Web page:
Learn about the planet Mars, such as its surface mars and atmosphere.
Read the full transcript »
The Beginning of Mars Four and a half billion years ago, the planets were formed from the gas and dust of the solar nebula. In the formation of a planet, heat is released and becomes embedded in the growing mass. Because the heat can’t escape as rapidly as the mass is growing, a point is eventually reached where the interior melts. On Mars, the heavier material sank towards the center while the lighter material rose to form an icy crust on much of the surface. A lighter stage may have occurred when molten rock intruded into the crust and melted the ice causing slurry of water and rock and dust to flow across the surface. Some observers believed that such a process may have been the cause of the major channels which we see on the surface of Mars today. Others believed that in the planet’s first billion years, the atmosphere may have been warm and dense enough for rain to fall and rivers to flow. Gradually, the original big, wet and warm blanket of the atmosphere evolved into the thin, dry, carbon dioxide filled atmosphere we find that today. Because of Mars’s low atmospheric pressure and low temperatures, water can’t exist in liquid form. It must either freeze or evaporate. But while there are no oceans or rivers on Mars, there’s more water in total than anyone had expected. The residual polar cap in the north which remains after the hottest part of the Northern summer is a mixture of ice and dust. And the measurements of the seasonal behavior of water vapor over the planet suggest that there’s a vast reservoir of ice beneath the surface. In fact, the residual polar cap could be compared to the tip of an iceberg protruding from a sea of rocks. At lower latitudes, the water vapor condenses to form clouds that hang high in the atmosphere or squirl around the tops of Martian volcanoes. And for the south and the canyons and valleys there is frequently an ice haze seen to form and evaporate in the early hours of the morning as the sun warms the atmosphere. On earth, the oceans, heat and moisture and the air currents over land masses interact to produce complex weather patterns. On Mars because of the absence of large bodies of water or massive cloud cover, the weather doesn’t vary much from day to day. But in the early summer, the heating of dust particles in the air generates violent dust storms in the lower regions of the planet. Driven by winds that reach up to 150 miles an hour, they can blanket the entire planet in a few days.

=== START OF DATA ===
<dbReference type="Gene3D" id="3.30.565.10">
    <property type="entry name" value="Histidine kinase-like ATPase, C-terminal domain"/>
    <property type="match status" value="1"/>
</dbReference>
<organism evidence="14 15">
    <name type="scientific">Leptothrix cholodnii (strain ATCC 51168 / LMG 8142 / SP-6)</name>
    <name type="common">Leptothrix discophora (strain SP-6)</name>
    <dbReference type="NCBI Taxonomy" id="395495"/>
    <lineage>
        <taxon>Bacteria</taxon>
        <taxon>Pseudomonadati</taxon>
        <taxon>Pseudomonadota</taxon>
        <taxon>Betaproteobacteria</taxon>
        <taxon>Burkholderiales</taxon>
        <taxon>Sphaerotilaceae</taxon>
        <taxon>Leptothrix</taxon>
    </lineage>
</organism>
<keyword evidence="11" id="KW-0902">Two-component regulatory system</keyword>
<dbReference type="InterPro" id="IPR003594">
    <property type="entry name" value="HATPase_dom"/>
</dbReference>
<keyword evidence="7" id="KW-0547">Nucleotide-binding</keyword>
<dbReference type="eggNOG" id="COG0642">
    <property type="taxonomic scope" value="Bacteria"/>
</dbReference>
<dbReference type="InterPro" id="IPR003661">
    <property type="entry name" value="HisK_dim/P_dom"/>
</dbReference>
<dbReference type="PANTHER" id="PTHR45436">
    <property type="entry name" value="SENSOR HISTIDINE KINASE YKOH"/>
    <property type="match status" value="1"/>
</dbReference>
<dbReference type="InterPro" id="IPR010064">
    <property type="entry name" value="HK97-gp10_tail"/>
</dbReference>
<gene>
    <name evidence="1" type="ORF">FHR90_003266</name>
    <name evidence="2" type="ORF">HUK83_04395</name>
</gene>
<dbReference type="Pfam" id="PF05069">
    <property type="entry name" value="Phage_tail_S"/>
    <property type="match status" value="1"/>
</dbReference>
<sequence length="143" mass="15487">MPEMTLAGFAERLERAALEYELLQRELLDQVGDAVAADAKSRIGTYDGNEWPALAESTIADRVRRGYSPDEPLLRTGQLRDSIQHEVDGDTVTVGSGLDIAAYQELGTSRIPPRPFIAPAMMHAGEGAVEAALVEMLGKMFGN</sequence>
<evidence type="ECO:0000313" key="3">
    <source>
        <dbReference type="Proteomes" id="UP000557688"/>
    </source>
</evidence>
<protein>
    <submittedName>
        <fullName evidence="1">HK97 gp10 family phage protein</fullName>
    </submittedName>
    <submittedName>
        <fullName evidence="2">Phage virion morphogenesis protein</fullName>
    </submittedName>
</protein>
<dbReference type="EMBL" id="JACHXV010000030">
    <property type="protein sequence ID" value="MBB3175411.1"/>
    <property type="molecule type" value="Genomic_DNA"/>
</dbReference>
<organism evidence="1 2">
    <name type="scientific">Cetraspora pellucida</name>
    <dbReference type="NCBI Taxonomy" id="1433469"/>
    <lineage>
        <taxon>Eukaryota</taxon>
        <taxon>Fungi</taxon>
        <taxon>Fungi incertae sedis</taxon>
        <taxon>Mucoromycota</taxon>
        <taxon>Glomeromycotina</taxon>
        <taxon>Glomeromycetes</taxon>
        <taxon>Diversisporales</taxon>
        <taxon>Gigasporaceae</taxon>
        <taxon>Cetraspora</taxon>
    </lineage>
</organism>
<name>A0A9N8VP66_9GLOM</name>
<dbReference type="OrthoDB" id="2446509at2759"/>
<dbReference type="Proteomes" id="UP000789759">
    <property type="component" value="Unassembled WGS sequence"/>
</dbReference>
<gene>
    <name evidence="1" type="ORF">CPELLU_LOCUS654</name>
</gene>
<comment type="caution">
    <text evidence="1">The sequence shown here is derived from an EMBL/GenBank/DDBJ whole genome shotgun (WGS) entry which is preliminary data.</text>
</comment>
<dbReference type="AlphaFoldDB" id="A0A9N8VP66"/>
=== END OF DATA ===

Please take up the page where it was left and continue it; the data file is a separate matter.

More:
Copyright © 2005 - 2014 Healthline Networks, Inc. All rights reserved for Healthline.